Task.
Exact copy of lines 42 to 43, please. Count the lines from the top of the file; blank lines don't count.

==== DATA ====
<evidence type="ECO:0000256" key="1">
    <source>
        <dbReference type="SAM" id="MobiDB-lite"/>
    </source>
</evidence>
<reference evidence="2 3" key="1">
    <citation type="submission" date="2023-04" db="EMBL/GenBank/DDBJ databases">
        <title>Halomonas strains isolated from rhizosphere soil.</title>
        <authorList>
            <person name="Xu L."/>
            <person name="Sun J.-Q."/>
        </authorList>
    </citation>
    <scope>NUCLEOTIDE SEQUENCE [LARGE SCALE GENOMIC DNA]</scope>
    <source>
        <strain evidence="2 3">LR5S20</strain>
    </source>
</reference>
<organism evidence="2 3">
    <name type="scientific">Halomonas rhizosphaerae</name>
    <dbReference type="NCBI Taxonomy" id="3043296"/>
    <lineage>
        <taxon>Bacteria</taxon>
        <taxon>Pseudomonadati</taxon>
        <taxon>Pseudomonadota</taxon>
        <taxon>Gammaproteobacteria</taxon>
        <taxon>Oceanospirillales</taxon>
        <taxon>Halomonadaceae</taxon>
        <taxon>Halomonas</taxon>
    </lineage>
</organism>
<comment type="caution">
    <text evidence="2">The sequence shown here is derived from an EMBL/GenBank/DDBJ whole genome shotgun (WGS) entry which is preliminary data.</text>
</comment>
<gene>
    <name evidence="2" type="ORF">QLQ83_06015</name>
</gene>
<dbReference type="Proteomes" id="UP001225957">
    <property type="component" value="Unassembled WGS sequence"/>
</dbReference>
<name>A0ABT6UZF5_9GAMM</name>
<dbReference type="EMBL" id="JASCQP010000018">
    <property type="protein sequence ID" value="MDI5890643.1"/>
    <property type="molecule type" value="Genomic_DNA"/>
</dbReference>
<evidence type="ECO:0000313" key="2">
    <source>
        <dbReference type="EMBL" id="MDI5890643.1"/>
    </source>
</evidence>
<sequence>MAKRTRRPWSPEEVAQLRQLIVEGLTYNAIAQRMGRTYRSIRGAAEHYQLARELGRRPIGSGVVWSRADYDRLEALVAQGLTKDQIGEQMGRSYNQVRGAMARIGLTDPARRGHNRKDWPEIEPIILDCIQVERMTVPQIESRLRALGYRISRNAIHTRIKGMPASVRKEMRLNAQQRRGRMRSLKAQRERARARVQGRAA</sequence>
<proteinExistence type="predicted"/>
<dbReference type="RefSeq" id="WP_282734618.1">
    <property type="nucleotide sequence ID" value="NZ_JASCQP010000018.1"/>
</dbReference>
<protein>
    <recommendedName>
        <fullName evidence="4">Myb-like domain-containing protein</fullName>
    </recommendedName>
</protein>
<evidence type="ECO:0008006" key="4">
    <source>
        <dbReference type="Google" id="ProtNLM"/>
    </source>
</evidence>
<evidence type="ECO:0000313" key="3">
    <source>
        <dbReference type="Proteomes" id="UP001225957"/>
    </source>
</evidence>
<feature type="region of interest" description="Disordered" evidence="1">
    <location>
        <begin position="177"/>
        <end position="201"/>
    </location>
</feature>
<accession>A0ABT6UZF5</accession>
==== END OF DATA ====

<dbReference type="EMBL" id="JASCQP010000018">
    <property type="protein sequence ID" value="MDI5890643.1"/>